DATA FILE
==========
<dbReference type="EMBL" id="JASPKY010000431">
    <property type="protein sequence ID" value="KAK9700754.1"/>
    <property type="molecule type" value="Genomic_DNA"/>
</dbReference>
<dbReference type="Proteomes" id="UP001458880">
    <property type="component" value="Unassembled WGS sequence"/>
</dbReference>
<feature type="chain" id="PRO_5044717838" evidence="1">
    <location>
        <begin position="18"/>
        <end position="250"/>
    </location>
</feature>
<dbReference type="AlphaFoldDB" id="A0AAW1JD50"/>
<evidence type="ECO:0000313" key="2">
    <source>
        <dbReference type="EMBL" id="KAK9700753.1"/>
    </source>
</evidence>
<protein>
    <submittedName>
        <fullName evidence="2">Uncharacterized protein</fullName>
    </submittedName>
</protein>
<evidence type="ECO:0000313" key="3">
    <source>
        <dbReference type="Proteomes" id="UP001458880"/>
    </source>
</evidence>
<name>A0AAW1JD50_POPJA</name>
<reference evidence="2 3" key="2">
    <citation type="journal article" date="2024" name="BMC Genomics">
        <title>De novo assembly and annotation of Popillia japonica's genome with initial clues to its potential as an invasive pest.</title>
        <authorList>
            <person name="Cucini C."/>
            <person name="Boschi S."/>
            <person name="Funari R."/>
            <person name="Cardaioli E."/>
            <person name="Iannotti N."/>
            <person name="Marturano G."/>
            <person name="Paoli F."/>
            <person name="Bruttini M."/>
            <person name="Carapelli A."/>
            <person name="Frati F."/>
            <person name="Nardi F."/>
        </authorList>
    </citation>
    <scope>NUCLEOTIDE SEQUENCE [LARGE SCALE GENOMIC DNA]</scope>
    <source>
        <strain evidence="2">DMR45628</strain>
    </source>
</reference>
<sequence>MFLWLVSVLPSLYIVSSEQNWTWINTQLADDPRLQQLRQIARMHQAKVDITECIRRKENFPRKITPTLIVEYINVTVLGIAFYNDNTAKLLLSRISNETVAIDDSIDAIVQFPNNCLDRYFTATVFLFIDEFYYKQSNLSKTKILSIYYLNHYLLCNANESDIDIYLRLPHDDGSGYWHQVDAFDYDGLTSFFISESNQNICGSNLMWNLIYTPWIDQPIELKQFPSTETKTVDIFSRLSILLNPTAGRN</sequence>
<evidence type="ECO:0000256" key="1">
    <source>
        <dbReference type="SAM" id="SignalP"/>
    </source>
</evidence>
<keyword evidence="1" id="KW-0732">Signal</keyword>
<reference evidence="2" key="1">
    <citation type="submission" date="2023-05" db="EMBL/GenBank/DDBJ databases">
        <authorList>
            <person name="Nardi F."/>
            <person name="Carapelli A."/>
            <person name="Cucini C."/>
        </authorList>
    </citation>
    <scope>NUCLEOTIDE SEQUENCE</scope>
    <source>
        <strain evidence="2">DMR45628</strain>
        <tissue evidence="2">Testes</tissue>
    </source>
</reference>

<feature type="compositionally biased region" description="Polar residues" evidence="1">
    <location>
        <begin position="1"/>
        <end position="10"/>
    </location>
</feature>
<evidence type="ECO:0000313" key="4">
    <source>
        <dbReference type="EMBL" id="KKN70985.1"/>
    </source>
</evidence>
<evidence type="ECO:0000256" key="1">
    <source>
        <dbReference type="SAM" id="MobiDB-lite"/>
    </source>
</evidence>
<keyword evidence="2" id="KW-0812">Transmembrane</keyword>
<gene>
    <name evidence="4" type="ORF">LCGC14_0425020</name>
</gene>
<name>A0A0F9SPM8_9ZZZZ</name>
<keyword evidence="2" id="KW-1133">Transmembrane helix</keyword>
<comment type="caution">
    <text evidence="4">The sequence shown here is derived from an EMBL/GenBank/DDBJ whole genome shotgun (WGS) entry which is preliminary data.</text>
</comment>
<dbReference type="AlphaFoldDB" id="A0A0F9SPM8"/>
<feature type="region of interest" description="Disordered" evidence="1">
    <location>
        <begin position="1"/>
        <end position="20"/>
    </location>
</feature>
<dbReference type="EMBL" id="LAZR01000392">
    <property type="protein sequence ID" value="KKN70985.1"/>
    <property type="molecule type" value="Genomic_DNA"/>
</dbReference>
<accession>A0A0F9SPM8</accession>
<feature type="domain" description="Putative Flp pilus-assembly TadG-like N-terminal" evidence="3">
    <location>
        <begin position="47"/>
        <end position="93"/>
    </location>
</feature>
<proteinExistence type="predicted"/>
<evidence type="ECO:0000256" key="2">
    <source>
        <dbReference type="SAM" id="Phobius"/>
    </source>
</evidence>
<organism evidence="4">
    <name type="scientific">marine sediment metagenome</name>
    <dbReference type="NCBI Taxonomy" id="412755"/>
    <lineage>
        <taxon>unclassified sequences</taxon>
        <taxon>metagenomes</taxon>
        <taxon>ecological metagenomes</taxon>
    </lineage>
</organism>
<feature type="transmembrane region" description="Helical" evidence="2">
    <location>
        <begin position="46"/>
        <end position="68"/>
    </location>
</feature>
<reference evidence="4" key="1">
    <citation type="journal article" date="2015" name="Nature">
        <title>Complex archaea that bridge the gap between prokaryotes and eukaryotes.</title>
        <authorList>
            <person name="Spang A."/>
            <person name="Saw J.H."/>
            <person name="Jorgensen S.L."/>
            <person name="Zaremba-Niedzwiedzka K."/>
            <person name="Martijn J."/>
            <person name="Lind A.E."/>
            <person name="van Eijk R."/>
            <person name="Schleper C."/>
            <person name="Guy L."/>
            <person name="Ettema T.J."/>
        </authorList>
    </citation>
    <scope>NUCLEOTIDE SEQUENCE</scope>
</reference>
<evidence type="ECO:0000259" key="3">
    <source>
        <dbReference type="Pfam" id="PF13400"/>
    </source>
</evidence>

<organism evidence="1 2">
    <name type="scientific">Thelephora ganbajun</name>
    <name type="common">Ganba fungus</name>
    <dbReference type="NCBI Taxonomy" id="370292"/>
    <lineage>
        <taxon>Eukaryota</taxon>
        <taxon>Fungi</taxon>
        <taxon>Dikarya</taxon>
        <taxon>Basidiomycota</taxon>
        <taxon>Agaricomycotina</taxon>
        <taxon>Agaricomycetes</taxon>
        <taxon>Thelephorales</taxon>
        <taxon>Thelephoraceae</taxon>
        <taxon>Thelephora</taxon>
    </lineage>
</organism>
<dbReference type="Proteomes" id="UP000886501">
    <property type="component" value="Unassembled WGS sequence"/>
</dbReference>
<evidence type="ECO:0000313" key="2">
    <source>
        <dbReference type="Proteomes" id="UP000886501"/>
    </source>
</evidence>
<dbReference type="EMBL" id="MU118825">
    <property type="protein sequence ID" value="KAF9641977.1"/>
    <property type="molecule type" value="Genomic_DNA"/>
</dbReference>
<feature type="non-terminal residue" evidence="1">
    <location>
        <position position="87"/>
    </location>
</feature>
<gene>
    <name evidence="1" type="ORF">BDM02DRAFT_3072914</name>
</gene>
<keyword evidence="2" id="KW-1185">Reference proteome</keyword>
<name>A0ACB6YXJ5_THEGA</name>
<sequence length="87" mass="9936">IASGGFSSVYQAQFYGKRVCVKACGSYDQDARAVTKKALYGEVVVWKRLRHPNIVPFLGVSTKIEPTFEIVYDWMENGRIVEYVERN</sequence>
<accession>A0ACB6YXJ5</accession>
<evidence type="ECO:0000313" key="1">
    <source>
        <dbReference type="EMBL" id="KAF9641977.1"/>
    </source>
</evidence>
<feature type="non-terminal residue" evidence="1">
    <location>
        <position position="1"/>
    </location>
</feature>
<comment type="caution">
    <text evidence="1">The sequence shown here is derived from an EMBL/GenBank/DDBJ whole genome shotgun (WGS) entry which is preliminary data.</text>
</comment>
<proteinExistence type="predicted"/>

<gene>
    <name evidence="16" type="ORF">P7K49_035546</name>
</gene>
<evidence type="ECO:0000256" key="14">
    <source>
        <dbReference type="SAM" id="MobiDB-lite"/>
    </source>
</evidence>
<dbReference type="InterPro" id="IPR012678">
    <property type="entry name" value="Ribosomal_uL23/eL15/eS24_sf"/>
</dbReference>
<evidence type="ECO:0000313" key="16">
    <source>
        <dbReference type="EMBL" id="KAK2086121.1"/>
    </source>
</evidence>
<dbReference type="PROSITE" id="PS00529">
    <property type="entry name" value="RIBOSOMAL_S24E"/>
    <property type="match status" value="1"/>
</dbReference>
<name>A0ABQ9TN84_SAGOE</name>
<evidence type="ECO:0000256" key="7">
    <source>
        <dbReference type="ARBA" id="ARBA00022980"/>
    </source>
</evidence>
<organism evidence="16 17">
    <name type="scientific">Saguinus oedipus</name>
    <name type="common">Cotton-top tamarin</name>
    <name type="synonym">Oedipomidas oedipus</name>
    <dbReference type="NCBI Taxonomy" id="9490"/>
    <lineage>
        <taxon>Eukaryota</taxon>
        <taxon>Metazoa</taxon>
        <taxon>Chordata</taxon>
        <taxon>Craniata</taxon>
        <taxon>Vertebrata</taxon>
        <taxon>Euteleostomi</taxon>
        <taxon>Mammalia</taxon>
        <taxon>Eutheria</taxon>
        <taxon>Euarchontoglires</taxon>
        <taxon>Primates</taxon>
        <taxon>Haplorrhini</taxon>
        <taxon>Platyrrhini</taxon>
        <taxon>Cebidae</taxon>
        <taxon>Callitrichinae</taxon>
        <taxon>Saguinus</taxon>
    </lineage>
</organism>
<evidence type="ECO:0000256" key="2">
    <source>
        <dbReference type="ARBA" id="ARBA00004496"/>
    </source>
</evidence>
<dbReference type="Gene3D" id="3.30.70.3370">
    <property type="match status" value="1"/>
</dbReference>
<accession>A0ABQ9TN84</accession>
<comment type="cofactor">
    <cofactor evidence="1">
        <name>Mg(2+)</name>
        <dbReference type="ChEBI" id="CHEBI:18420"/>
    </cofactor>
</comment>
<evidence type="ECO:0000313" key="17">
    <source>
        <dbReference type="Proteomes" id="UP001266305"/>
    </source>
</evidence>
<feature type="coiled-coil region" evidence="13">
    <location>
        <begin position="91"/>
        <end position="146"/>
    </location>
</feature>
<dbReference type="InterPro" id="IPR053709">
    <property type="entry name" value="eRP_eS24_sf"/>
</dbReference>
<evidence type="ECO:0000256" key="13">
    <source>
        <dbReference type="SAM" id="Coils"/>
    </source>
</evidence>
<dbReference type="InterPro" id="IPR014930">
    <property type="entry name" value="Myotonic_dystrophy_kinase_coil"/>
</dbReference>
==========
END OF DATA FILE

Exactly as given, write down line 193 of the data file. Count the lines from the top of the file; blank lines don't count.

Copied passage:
</feature>